A mountain bike ride past four reservoirs in Scotland's Pentland Hills.
Click on thumbnail to enlarge.  Copyright Ó Malcolm Sharp 2004.  All rights reserved.  [Home]
Distance: 19 km
Time: 1.5 hours but allow time to stop for the views.
Difficulty: Easy mixture of tarmac, hill track, and made up paths.  Good fitness required due to a couple of steep hills.
Bikes: Mountain bikes best.
Map: Ordnance Survey Landranger sheets 65 and 66
Route summary:
Flotterstane b Glencorse reservoir b Harlaw reservoir b Threipmuir reservoir b Bavelaw Castle b The Howe b Loganlea reservoir b Glencorse reservoir b Flotterstane.

This route is set in the beautiful Pentland Hills and offers great views at all points but particularly over the Forth bridges and beyond to the Lomond and Ochil hills in the north.  The start point is Flotterstane Ranger Centre where there is also the Flotterstane Inn ready to serve cool beer and excellent food on your return.  The start point at Flotterstane is about 5 km south of the Edinburgh City by-pass on the A702 road (NT234631) and only 30 minutes drive from Princes Street in the centre of Edinburgh.  However you will soon be in a different world from the hustle and bustle of vibrant Edinburgh.  Because it is so near the city, the route can be busy with walkers and care is required on the tarmac sections; signs saying ‘cyclists slow down’ and ‘accident black spot’ are there for a purpose.  The best time to do the route is on a warm evening when it is likely that you will get the place to yourself.

 

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On leaving the ranger centre head on up the tarmac road towards Glencorse reservoir.  The climb is reasonable and provides a good warm up.  Continue along the shore road until the road bends to the left.  On the right hand side is a gate and sign posts to Balerno and Bonaly (NT215640).  Go through the gate and follow the signs for Balerno, but do look back and marvel that you are only 30 minutes drive from the centre of Edinburgh.  The path is rough singletrack that continues up past Bell’s hill to the highest point of the route at 347 metres.  Although rough in places in dry weather the track is rideable all the way to the top, but you will be in low gears.  I last did this route with friends Geoff and Kathryn.  A few months earlier Geoff had injured his knee after crashing at Glentress.  This time poor Geoff fell off at low speed on this uphill section and his bike bit him yet again, on the same leg.  I would change that bike.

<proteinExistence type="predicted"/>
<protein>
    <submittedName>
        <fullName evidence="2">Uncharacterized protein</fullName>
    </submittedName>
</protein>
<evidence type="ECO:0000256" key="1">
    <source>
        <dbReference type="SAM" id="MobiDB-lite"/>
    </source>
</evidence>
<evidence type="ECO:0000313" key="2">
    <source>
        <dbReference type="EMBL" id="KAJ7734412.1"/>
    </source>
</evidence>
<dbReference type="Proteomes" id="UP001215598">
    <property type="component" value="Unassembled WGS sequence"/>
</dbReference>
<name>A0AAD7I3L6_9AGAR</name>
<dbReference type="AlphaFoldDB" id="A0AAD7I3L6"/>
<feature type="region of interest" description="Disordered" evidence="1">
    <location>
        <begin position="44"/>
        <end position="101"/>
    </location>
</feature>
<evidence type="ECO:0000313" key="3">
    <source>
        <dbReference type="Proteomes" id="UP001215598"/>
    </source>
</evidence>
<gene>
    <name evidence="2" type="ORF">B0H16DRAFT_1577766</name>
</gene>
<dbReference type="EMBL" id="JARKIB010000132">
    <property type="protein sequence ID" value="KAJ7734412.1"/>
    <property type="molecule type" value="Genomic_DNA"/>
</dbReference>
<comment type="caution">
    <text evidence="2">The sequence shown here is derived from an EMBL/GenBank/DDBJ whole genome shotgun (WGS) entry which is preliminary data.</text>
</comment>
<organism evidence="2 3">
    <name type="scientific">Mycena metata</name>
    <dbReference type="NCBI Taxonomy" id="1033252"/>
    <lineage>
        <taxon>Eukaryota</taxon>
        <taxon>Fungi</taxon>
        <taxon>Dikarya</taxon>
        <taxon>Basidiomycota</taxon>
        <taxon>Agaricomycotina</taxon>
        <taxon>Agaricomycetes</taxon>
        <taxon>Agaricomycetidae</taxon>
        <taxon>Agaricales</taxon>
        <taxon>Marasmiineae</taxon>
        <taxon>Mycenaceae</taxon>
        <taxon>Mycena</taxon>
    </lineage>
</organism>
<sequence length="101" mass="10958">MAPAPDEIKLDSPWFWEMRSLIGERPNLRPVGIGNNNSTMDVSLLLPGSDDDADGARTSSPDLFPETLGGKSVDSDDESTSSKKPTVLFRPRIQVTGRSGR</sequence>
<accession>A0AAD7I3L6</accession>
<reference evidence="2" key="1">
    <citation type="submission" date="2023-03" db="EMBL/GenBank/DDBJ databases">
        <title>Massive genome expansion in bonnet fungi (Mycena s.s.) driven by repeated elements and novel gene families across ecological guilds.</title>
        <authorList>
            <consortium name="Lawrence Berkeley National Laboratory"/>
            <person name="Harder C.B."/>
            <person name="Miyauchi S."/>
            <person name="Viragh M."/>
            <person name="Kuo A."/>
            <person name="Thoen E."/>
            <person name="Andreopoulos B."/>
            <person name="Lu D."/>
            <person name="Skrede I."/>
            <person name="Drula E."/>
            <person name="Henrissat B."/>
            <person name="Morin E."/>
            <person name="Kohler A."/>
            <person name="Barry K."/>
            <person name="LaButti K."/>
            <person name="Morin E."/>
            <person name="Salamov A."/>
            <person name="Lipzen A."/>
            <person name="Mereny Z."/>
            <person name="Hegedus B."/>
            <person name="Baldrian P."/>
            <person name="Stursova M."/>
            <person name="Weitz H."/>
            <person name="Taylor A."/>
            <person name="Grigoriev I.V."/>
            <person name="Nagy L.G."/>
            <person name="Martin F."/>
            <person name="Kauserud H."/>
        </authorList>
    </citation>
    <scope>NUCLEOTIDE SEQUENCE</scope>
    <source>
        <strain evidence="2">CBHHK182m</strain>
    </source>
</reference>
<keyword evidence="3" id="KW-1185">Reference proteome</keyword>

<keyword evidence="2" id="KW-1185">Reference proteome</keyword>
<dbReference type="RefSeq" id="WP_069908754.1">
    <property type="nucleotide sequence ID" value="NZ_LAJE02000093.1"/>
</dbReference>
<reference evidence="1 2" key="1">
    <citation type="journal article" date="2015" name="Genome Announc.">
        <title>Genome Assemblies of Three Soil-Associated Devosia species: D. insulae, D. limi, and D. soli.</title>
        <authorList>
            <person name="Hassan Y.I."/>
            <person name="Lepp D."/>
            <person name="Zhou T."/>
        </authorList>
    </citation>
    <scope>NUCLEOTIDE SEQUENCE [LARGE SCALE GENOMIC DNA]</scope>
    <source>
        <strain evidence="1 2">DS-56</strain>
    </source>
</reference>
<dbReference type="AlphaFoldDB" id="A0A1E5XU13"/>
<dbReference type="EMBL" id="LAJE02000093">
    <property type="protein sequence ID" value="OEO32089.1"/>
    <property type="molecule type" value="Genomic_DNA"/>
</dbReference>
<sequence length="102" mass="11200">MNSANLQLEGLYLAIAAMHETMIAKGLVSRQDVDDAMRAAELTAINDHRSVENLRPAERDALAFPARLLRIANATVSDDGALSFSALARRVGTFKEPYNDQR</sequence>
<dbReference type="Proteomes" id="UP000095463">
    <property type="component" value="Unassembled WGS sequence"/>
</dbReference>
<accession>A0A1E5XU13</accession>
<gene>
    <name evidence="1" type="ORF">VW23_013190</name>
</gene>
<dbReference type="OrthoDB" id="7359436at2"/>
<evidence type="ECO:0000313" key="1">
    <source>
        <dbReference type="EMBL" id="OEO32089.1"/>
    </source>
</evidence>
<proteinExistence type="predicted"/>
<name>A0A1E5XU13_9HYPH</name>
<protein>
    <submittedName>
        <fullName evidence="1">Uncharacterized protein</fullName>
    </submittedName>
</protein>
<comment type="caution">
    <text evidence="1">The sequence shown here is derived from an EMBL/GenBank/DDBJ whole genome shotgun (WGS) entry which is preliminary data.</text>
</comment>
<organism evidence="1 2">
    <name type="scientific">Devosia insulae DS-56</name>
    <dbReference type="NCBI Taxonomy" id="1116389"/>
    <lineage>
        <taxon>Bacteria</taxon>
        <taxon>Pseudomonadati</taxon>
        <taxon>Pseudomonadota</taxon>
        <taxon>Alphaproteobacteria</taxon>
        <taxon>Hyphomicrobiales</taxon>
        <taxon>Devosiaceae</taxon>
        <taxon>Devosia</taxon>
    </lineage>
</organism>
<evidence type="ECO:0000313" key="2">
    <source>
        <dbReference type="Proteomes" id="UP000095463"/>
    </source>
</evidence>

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On reaching the top enjoy the views to the north and the west, then continue down on the excellent made up path and roads to the ranger centre at Harlaw reservoir (NT180652).  There is a locked gate on the way down and although it has a stile, it is easy enough to lift your bike over the gate.  Continue along a good track on the north west shore of Harlaw and Threipmuir reservoirs.  Keep a look out for bird life, on a previous visit I watched an over ambitious cormorant trying to wrestle a substantial sized rainbow trout from the water just next to the road.  On that occasion the trout won.  Take care, two spillways have to be crossed and the algae covered cobble stones on the one at Harlaw in particular can be treacherously slippery.  Signs warn of this and a foot bridge is available if needed.

 

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Towards the end of Threipmuir go on past the road-end for Easter Bavelaw farm and as the road veers right, turn left into the wood and follow a path for about 300 metres until you exit the wood at a tarmac road.  Turn left and start to head up the hill to Bavelaw Castle.  Stop as you cross the bridge over the end of Threipmuir reservoir and have a look at the birds on the nature reserve.  Among them you will probably see a resident flock of Greylag geese who like the place so much they do not migrate.  They were sleeping peacefully on mud banks when I passed but there are always one or two on lookout duty keeping a beady eye on you.  The climb up to Bavelaw Castle is deceptive, it starts gently and gets progressively steeper.  If you are reasonably fit you will make it to the top, but your legs will be spinning round in a very low gear.  At the top turn left and whilst catching your breath enjoy the views before setting out onto the hill.  A superb path awaits that twists and turns downhill through Green Cleuch all the way to The Howe at the head of Loganlea reservoir.  Flotterstane is now just over 5.5 km distant and down hill all the way.  Watch out for anglers back casts as you pass along the steep sided Loganlea reservoir and at all times be on the look out for walkers on the road and you will soon arrive safely at Flotterstane for some well earned refreshment.

 

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